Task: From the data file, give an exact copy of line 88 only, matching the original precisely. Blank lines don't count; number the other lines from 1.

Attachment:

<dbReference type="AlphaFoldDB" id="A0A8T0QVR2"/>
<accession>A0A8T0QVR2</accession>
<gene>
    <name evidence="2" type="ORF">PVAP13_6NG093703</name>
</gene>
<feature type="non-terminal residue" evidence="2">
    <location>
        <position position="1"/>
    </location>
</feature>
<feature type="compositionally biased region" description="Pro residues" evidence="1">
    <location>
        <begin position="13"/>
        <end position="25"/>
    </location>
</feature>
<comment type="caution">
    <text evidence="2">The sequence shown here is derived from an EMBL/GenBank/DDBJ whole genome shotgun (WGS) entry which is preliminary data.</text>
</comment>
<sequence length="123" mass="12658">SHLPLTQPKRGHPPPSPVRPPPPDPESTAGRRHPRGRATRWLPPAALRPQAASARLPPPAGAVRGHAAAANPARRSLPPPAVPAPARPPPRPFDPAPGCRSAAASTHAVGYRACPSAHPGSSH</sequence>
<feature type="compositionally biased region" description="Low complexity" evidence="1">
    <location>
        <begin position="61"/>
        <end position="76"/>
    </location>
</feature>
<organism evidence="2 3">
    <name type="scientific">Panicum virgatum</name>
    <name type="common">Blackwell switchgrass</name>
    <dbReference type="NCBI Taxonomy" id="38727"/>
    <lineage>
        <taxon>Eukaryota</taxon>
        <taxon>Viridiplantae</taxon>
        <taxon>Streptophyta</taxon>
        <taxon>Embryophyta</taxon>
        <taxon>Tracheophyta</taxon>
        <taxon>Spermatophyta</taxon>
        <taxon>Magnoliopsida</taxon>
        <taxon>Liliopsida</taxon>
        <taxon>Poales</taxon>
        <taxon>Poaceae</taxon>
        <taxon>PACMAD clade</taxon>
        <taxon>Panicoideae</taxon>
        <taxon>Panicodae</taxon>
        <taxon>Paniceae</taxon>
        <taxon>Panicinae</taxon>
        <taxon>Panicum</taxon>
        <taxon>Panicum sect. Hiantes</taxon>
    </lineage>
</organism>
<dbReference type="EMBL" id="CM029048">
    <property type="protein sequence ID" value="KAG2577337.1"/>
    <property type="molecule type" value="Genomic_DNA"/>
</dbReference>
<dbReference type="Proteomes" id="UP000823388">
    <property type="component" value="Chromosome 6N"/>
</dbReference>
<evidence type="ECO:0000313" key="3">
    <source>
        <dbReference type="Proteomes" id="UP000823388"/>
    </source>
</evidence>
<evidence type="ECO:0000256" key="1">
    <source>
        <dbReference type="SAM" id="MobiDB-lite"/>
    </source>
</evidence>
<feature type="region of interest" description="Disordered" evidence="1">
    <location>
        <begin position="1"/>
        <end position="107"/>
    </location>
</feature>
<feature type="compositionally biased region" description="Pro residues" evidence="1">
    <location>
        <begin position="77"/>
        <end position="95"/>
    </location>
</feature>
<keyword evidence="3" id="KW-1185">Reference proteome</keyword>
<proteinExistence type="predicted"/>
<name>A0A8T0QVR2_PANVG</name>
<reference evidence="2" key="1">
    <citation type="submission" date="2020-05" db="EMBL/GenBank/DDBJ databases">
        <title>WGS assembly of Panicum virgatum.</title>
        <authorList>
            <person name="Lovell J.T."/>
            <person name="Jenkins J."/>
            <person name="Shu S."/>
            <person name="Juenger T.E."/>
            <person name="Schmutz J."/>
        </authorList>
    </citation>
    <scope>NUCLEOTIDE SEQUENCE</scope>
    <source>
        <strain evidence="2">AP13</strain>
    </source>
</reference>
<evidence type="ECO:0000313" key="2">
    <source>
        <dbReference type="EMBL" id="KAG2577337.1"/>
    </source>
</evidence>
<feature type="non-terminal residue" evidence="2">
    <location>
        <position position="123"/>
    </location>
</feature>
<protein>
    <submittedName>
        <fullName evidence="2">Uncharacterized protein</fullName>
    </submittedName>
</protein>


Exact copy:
            <person name="Jenkins J."/>